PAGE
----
# Homework Help: Plane Landing Question

1. May 29, 2007

### rtreska

Ok so I'm quite new here and I have been asigned an assignment in my grade 12 Physics class where I must find a novel (any novel) and analyze any physics concepts in it. Currently I have picked up Clyve Cussler's "Cyclops" and have found a few scenarios that include physics. One of them is where the narrator describes a plane landing at a speed over 200 miles an hour and says that she (one of the characters) would tear her self to peices. Now I'm just wondering what can I describe and what kind of calculations I can present to my class. Any examples or calculations that you guys may think are realevent would be greatly appriciated!

By the way does any one know any other novels in which I can analyze some physics concepts in? If so please let me know. Thank you for all your help, I really appriciate it.

2. May 29, 2007

### Danger

Welcome to PF, Rtreska.
With a good pilot at the controls, and a good runway, a 200 mph landing is well within reason.
There are boundary effects as with any landing, and they'll be much more significant at that speed. That's the ground effect responsible for an aeroplane 'floating' just before touchdown. Essentially, air gets trapped between the wings and the ground, which drastically increases their effective lift. It's also tougher to compensate for a cross-wind (particularly gusting) because you have to react faster.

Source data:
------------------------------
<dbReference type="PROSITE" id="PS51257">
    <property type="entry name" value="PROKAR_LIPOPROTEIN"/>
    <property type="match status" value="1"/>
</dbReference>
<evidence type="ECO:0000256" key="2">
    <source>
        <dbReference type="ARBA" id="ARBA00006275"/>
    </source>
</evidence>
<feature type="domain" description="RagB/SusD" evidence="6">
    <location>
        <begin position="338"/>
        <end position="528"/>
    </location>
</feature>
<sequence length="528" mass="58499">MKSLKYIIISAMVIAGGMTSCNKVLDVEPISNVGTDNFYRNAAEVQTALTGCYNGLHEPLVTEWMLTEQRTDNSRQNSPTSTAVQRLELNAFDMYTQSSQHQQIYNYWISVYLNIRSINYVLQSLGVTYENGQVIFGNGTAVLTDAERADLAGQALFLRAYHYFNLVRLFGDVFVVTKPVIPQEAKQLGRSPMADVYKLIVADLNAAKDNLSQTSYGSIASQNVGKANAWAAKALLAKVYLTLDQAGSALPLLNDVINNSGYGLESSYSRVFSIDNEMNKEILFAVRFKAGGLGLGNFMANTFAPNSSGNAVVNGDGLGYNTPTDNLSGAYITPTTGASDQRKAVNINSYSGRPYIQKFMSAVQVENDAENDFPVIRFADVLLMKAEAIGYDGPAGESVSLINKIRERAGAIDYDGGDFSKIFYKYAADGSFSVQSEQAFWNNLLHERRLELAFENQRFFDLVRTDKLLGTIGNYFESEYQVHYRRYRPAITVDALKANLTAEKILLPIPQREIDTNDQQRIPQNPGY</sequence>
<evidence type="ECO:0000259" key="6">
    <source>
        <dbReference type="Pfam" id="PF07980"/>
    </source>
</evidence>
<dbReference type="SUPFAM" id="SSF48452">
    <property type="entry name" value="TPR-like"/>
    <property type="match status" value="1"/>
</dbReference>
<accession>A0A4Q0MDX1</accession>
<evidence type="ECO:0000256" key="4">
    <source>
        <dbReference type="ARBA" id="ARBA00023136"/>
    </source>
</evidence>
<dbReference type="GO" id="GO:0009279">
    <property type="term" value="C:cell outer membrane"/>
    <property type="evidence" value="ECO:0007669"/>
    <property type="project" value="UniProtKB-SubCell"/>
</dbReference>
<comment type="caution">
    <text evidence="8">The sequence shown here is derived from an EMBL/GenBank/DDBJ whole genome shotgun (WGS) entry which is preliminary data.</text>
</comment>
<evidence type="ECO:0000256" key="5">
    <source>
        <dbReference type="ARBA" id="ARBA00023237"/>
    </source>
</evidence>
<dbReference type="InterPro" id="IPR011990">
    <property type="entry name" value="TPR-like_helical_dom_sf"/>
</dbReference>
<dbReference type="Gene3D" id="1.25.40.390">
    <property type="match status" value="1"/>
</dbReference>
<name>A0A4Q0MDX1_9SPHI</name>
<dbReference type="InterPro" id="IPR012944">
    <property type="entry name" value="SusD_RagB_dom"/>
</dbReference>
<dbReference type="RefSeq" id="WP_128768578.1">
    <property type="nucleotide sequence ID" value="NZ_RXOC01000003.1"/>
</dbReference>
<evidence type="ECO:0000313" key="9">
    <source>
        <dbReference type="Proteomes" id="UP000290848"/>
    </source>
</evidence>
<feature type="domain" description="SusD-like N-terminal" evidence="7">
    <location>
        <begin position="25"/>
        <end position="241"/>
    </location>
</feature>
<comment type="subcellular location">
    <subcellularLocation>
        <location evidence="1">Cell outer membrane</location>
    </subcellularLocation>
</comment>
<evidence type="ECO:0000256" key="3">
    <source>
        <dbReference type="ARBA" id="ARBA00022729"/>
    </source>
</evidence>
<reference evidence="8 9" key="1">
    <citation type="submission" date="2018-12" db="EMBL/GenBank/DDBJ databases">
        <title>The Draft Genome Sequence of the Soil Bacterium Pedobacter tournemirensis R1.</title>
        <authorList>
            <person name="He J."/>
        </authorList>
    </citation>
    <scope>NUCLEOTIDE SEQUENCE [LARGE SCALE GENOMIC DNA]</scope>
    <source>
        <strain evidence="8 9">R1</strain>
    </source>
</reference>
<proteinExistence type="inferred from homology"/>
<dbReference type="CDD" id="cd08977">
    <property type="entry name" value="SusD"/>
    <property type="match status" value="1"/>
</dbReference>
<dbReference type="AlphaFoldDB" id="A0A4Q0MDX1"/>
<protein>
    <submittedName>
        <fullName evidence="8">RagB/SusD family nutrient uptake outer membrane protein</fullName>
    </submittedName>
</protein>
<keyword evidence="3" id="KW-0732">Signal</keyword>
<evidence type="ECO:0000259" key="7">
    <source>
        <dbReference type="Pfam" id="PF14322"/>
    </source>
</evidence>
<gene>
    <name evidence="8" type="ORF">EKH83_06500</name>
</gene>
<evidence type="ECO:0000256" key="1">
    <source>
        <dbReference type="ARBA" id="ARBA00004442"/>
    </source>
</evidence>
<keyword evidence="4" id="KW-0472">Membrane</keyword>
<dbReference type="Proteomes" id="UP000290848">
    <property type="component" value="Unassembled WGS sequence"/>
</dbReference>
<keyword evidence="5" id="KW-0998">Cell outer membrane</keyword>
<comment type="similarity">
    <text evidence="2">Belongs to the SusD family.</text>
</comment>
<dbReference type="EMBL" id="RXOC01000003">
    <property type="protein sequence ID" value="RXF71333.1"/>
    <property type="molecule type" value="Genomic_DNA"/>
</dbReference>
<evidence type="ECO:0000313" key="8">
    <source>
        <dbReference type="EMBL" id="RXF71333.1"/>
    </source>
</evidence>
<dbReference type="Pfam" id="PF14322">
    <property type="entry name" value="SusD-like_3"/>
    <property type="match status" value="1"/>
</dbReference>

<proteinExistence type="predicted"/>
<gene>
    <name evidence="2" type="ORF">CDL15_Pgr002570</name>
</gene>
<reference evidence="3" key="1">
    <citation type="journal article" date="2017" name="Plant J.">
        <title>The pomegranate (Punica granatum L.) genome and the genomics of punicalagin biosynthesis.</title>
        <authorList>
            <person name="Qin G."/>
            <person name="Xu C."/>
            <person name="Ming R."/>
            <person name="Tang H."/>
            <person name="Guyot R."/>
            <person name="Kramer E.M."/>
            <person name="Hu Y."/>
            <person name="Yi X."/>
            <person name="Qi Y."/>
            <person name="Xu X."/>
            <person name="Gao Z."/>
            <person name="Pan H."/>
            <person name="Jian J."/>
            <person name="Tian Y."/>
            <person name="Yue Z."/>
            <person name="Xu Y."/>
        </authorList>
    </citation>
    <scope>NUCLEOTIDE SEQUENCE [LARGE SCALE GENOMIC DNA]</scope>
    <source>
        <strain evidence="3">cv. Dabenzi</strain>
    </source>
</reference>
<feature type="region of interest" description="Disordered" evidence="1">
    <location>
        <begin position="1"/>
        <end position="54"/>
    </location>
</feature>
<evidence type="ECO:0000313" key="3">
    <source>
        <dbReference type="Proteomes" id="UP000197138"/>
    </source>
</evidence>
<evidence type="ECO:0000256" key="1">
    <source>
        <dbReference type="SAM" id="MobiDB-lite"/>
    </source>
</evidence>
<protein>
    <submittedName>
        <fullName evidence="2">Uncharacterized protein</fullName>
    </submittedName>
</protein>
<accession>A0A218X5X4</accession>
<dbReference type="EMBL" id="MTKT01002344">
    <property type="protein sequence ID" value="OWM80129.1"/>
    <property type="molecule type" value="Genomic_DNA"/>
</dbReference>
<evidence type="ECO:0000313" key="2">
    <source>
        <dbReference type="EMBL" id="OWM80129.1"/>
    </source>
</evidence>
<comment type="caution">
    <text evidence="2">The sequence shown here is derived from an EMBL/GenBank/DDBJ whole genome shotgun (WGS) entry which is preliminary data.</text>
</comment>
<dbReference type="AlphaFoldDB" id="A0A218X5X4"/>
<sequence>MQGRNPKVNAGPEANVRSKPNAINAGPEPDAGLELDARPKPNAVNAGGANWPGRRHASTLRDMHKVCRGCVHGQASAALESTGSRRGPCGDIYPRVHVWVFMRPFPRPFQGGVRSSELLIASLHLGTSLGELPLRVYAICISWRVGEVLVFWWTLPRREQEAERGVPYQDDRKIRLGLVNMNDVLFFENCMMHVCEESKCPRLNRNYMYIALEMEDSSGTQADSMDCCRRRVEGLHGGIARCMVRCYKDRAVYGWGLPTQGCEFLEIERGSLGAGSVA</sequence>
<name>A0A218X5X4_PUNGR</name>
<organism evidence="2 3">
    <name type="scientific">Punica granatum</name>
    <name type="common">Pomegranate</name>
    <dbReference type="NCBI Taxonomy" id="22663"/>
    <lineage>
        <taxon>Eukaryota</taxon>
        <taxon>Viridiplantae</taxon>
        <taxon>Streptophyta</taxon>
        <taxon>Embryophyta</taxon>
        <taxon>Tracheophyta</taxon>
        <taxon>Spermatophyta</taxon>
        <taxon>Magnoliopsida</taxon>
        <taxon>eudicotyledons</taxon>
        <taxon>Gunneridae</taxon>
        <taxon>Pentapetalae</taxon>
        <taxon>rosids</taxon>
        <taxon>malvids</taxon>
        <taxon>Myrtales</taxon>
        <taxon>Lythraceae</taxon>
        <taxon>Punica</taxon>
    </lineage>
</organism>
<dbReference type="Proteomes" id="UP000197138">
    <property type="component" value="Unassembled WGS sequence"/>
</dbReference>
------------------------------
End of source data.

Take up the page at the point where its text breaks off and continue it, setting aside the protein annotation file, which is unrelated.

I'd be more concerned about blowing a tire. The wheels have a certain amount of inertia which makes them reluctant to start spinning. If you've watched commercial or military birds set down, you've probably seen little puffs of smoke coming from the gear. That's rubber burning off of the tires from the friction of them scraping along the runway before they start to turn. The faster the landing, the more pronounced that effect is. It's the same idea as slamming on the brakes in a car.
Of course, the type of plane is important as well. Some aren't built to even fly that fast, never mind land. How they're constructed is critical.

Last edited: May 29, 2007
3. May 29, 2007

### AlephZero

The "normal" landing speed of commerical aircraft is about 150 mph. See
http://www.geocities.com/capecanaveral/Lab/8803/tech_wb.htm

There is a good reason why the landing speeds of different aircraft types are similar: at a busy airfield, air traffic controllers have a much easier life when everybody flies at the same speed and keeps a constant distance from the plane in front of them!. AFAIK the normal "speed limit" close to commercial airfields is 200 knots (a bit more than 200mph), for the same basic reason.

The standard angle of approach is 3 degrees, so the vertical speed on a 150 mph touchdown is about 150 sin 3 degrees = 8 mph (or less, because of the ground effect, as Danger said).

Assuming the book is talikng about human passengers (I dunno, I haven't read it!) the thing that would would "tear the passenger to pieces" is high deceleration, not high speed.

4. May 30, 2007